Big Black Zipper was created during a crucial year for the artist, near the beginning of a highly-successful and influential career that started in the late 1950s and continues right up to the present moment, in the artist’s eighth decade. The present work is a monochrome painting, entirely in black, the brushwork a thickly applied and diagonally organized crosshatched impasto pattern (evocative of the weave of cloth) occupying the entire surface of the canvas from edge-to-edge. As compositional element, the crosshatching seems to draw the viewer’s eye toward the zipper at the center of the painting. The black monochrome character of the work, together with the symmetry of the composition, marks it as one of the most spare of Dine’s numerous paintings incorporating physical objects within the style of the assemblage art medium.
Through his generous application of paint via brush or palette knife, Dine’s clear intention seemed to be to emphasize the surface of the canvas, possibly as an ironic wink toward the Abstract Expressionist painters. “For the Abstract Expressionists expressive brushwork and evident process were perceived as more honest and sincere vehicles of a personal emotional content. The same rapid execution and thick impasto…seem to be Dine’s way of proposing the reverse: that luscious paint handling may be beautiful surface, but it is the common object described by the brushwork which most powerfully conveys private symbolism, mythic presence, and expressive content. Dine’s use of objects (both real and painted) was at least in part a reaction to the emotional catharsis and focus on the act of painting celebrated by Abstract Expressionism” (M. Daniel, “Jim Dine,” in S. Hunter, Selections from the Ileana and Michael Sonnabend Collection: Works from the 1950s and 1960s, Princeton, 1985, p. 45).
Dividing the canvas exactly in half vertically from top to bottom is a zipper that suggests separation and a dividing line, but also movement and energy. This is not a painted image representation of a zipper but rather an actual object. Zippers suggest connotations of connecting, of opening or of closing two interrelated halves such as would be found with articles of apparel. Indeed, Dine is well known for work employing images of clothing (bathrobes and suits are two of his motifs) as a way of exploring themes of human presence and absence. In Big Black Zipper the zipper functions in a manner very different from that found in the technique of trompe-l'œil; Dine has no interest in deceiving the eye, of creating an optical illusion. Instead, the zipper has the effect of drawing the viewer’s attention to the painting as a surface rather than achieving an illusion suggesting an outside reality that would draw the viewer’s gaze away from considering the painted canvas. Clothing fasteners such as buttons and zippers are ornamental, just as painted surfaces may be decorative. But they also have a practical function. They hold or connect two parts, as the zipper here seems to be joining the two halves of the canvas. But they also obscure from view what is behind them, as articles of clothing cover, protect, and hide from view the human form beneath the garments. Continuing the metaphor to the current work, there is a suggestion that the reality of the work exists beyond merely the visible, painted surface, suggesting a mystery beyond that which is visible on the surface of the canvas.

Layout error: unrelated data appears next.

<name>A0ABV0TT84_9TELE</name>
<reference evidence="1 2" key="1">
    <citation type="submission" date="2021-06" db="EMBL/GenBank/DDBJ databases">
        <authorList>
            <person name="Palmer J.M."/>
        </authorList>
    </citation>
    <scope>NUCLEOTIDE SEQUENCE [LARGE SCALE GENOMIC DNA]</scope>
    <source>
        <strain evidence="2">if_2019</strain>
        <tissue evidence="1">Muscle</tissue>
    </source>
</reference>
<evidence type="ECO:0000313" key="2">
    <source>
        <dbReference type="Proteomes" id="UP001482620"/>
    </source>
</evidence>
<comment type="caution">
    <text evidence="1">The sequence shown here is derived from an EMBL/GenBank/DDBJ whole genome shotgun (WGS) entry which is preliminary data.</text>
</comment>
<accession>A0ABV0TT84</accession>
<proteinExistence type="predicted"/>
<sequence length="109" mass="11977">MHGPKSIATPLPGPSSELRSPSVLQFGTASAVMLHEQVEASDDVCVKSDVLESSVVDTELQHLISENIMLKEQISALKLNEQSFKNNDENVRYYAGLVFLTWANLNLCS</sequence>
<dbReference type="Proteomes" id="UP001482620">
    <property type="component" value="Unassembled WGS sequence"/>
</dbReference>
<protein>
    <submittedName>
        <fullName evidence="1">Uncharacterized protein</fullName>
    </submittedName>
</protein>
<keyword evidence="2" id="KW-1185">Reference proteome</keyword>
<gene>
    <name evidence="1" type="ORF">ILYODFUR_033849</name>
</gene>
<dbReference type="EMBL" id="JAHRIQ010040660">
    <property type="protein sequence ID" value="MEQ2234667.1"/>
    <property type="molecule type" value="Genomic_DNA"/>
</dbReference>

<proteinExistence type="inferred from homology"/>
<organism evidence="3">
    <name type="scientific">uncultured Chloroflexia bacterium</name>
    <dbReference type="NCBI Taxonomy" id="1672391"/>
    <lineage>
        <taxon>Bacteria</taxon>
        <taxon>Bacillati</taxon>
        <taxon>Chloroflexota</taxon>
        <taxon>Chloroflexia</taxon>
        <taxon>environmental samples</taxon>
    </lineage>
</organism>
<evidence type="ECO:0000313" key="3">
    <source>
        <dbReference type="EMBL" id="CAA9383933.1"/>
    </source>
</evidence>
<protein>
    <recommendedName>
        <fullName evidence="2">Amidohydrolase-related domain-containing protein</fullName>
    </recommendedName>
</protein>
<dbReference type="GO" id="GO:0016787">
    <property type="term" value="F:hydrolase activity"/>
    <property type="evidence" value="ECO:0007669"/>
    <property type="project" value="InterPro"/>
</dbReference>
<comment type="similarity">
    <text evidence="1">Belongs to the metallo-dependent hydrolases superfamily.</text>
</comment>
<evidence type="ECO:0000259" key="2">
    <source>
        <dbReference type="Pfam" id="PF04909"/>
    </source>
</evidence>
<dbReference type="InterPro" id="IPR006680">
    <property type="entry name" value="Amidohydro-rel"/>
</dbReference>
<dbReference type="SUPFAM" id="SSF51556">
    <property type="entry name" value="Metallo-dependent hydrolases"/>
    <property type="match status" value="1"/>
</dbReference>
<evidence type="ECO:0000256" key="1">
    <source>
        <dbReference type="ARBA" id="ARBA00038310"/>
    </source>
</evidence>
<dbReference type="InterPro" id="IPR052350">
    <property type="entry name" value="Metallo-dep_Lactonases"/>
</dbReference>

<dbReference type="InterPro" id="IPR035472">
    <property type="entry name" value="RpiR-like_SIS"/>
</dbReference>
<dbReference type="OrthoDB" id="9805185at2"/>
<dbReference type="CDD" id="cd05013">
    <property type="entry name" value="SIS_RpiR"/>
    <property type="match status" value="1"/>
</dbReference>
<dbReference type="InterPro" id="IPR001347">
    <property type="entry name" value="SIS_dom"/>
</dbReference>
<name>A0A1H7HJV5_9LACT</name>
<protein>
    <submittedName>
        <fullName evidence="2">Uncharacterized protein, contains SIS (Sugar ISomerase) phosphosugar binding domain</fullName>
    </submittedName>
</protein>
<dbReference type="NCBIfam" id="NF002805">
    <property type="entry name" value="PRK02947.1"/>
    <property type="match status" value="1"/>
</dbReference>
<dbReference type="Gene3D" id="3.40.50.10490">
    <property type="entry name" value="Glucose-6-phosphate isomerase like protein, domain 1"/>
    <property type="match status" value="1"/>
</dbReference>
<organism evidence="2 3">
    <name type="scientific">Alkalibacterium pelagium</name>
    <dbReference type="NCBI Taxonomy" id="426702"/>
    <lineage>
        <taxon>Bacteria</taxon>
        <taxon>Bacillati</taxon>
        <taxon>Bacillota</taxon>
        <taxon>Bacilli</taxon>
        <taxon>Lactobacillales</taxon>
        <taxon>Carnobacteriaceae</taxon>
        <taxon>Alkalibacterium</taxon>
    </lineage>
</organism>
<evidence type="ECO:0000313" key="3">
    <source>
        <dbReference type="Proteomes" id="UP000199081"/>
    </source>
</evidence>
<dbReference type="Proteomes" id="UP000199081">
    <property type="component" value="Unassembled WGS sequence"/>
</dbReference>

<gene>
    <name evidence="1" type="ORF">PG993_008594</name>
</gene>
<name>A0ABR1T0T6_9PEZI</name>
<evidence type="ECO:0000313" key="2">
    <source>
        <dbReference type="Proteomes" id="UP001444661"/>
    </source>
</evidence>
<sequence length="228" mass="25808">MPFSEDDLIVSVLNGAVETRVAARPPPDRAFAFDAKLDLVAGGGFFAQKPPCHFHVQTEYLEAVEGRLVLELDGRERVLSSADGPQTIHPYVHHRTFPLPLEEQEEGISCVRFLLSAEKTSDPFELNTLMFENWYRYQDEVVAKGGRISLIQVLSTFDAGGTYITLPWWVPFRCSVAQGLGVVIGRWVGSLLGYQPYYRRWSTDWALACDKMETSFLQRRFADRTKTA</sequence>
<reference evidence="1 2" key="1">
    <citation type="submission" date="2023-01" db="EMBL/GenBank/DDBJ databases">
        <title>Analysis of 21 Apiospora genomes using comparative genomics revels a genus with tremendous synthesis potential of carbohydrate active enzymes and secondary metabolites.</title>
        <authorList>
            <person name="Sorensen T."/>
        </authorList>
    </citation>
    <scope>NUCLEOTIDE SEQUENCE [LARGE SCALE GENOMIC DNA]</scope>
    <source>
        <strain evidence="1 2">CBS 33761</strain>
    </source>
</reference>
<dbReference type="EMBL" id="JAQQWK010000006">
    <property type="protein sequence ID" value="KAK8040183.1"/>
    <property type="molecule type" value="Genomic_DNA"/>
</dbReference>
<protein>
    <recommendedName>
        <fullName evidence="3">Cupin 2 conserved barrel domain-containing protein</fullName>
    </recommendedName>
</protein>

Dine’s choice of incorporating or juxtaposing actual physical objects in dialogue with painted canvas or other painted surfaces was a characteristic, signature strategy of his from this period. Even before moving to New York, Dine “was particularly seduced by the methods employed by Robert Rauschenberg in his ‘combines’ of the mid-to-late 1950s, hybrids of painting and sculpture that incorporated found objects and fragments of printed matter to provide both structure and imagery…The way in which these artists used objects, and treated the painting itself as a physical object, was ‘so reaffirming of things I was thinking about,’” said Dine, “confirming (his) conviction ‘that anything was possible’” (M. Livingstone, Jim Dine: The Alchemy of Images, New York, 1998, p. 44).
1962 was a watershed moment for Dine. It was the year he met Ileana Sonnabend and began his 14-year long association with the Sonnabend gallery. It was the year that he began to receive major critical attention. 1962 was also the year he was included in the influential “New Paintings of Common Objects” exhibition at the Pasadena Art Museum (now the Norton Simon Museum), the first significant survey of Pop Art. The approach that Dine—along with Rauschenberg and Jasper Johns—helped to pioneer has been thoroughly adopted as working strategy within post-1960s contemporary art: favoring the comic and ironic over the grandiose, tragic or historic; the local and particular instead of the universal; personal and individual expression rather than all-embracing symbols or meanings. As a strategy, it has had the effect of blurring boundaries between genres such as painting and sculpture, dissolving distinctions. Through paintings such as Big Black Zipper, Dine’s work has been enormously influential—both in its handling of form and content—for artists of the post-60s era.